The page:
As grade-school kids learn more about adoption, they begin to ask more questions. How do you respond?
10 ways to show respect and build trust.
The vast majority of our children have birth siblings, yet parents may wonder how to approach the topic. Adoptive parents, birth parents, and adoptees share how they talk about biological siblings, and build brother-sister bonds.
A mother of three seeks advice on adopting her child’s birth siblings. She worries that her child will feel hurt if they don’t, but also that they won’t have the energy or resources to parent more children.
In many families, relationships come without exact names. While adoption highlighted this truth, it was already a given in my family—and maybe in yours, too?
Expectant mothers considering adoption don’t receive adequate options counseling, finds a new Donaldson Adoption Institute study that surveyed 223 birth mothers.
“My daughter, who was adopted internationally, has been saying she wishes she got to see her birth mother, like her close friend who has a very open adoption. What can I say to her?”
What if my daughter doesn't choose me? What if she grows up and moves to live near her other mom—her birth mom? I think about that and I get scared. Then I think, so what if she does? I can’t worry about that; I can only parent now.
Born in America, raised in England, and meeting her birth mother for the first time.
A study, the Early Growth and Development Study, is shedding light on open adoption attitudes and outcomes. Here are some basic findings, as well as AF poll results on families' open adoption experiences.
Though society doesn’t know what to do with birth mothers, I knew I had a place with my son’s parents. At his second birthday party, I learned that I had a place with their family, too.
Whether you see your child’s birth parents frequently or have never had contact, you can still imbue your adoption and your relationship with your child with openness.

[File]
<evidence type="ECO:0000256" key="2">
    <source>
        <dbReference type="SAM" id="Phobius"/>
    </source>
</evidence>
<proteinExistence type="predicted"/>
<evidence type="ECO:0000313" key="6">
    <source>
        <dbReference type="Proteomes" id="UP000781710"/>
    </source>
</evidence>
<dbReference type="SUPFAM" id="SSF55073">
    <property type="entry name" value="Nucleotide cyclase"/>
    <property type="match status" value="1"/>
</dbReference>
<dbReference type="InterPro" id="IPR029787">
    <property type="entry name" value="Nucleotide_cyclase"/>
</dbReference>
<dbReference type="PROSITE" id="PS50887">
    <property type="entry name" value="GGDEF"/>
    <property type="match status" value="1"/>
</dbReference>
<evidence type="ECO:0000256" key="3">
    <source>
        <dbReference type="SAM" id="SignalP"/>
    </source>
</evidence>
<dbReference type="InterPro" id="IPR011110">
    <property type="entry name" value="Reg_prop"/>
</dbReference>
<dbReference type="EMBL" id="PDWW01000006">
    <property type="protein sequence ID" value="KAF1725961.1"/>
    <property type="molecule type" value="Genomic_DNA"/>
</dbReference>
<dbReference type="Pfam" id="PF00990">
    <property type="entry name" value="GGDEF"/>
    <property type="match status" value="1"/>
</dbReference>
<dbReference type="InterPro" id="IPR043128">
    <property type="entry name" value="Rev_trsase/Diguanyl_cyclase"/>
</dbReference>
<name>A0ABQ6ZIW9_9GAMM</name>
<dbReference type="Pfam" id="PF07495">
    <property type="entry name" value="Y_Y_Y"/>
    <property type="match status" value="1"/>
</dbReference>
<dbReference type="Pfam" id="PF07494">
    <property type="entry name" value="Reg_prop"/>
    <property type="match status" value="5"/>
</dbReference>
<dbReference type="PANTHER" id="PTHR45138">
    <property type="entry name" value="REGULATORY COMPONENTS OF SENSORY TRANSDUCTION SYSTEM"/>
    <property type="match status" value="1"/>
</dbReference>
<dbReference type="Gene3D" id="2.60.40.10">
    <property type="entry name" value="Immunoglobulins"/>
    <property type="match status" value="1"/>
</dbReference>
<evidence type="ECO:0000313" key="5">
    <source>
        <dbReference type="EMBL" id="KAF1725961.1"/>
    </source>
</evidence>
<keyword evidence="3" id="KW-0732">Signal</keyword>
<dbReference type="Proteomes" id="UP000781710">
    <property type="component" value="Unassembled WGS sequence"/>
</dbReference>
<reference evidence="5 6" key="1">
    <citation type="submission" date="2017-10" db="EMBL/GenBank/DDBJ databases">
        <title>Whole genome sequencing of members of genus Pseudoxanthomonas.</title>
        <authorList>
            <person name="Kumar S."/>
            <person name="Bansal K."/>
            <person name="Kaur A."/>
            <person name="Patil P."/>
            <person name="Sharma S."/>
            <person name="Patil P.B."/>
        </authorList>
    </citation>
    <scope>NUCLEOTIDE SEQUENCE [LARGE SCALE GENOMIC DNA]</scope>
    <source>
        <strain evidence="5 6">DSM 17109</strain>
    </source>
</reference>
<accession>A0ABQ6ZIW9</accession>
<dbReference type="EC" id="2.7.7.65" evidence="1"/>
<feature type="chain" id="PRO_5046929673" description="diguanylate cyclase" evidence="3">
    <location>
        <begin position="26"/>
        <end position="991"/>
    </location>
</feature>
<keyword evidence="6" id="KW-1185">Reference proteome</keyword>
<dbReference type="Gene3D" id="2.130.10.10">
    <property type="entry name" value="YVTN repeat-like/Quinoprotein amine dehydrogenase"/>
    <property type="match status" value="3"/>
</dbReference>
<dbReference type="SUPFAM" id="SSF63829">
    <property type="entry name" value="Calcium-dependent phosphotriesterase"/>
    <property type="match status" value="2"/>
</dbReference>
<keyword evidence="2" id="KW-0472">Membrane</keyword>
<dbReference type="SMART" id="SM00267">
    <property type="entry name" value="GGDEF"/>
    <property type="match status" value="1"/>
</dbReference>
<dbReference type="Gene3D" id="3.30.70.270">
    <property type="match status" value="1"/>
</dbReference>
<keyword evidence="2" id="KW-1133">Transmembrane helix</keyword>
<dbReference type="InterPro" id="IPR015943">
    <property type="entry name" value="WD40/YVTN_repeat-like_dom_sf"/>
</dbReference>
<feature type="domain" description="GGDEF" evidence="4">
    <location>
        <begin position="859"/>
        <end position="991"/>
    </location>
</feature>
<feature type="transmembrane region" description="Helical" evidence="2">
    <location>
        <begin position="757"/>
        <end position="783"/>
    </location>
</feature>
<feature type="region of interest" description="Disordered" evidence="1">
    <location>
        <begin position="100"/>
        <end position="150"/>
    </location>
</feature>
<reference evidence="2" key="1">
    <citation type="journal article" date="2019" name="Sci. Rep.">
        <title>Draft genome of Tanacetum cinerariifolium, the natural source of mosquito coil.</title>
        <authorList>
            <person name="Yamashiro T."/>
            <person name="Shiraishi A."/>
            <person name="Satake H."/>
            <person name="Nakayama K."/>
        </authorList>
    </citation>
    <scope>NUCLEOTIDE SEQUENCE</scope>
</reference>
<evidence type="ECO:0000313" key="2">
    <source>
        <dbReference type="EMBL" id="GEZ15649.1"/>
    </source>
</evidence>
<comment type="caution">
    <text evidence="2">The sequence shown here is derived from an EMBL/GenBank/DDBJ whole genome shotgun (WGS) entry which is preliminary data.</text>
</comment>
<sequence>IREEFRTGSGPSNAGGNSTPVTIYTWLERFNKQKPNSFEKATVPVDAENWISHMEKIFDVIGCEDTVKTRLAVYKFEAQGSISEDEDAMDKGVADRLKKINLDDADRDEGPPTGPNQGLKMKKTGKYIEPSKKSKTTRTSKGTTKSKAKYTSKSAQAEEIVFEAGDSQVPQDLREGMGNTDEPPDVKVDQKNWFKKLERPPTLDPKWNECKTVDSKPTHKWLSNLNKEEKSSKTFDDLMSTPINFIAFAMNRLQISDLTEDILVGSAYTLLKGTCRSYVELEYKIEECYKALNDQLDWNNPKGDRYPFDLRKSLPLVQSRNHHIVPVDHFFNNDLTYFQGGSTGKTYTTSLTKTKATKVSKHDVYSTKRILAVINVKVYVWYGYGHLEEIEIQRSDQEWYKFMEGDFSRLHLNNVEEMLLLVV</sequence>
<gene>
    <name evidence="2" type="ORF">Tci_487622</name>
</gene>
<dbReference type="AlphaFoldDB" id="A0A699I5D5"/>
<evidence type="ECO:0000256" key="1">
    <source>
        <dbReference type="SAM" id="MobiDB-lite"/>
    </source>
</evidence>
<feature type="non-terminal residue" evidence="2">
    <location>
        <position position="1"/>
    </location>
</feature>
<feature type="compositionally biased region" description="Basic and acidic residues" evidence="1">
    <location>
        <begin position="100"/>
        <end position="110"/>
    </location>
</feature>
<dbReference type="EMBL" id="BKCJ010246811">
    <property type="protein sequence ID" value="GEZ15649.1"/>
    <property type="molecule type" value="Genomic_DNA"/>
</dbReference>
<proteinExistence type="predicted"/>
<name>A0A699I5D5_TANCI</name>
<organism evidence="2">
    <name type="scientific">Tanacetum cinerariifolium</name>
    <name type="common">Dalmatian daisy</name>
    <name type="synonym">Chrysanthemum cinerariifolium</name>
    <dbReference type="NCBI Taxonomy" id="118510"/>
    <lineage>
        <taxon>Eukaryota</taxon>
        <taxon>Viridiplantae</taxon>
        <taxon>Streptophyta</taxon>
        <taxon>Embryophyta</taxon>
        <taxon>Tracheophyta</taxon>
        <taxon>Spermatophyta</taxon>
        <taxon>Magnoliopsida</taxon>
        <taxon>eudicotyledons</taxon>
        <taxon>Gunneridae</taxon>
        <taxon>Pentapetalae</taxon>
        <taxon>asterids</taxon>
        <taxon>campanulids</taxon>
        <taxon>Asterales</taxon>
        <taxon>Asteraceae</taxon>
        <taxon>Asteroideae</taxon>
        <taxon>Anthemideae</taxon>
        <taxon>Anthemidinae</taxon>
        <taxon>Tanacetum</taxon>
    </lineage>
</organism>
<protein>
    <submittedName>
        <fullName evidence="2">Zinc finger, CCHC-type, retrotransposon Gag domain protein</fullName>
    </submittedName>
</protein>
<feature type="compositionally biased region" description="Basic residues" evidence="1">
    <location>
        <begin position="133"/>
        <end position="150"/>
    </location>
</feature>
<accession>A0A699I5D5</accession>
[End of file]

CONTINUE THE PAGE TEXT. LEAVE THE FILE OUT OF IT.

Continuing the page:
When Elizabeth was young, closed adoption was comfortable. But my outlook changed the day my teenage daughter said, "I want to find them."
It wasn't until my daughter's first birthday that it hit me: I was grieving her birth mom's loss. With that realization, I was able to celebrate as she would have wanted.
"We visit and communicate directly with their foster family. These efforts help our sons build and sustain important relationships. They have already experienced too much loss and grief in their young lives."
Parents share whether they have photos of their child’s birth family displayed in their homes—where, why or why not, and how they talk about them.
This poetic novel features a transracial adoptee protagonist as he explores his identity and seeks answers about his past in an unfamiliar city. Accompanying the excerpt is a Q&A with the author, Matthew Salesses.
We just completed our profile for potential birth mothers, and our agency told us to start expecting calls. How do we handle those first conversations?
When Megan was born, her birth mother, Kendra, planted a tree in her backyard. Every year on Megan's birthday, Kendra decorates the tree and sends photos of it to Megan, in honor of their special bond.
Do you know of any books, like I Wish for You a Beautiful Life: Letters from the Korean Birth Mothers of Ae Ran Won to Their Children, written for kids adopted from China?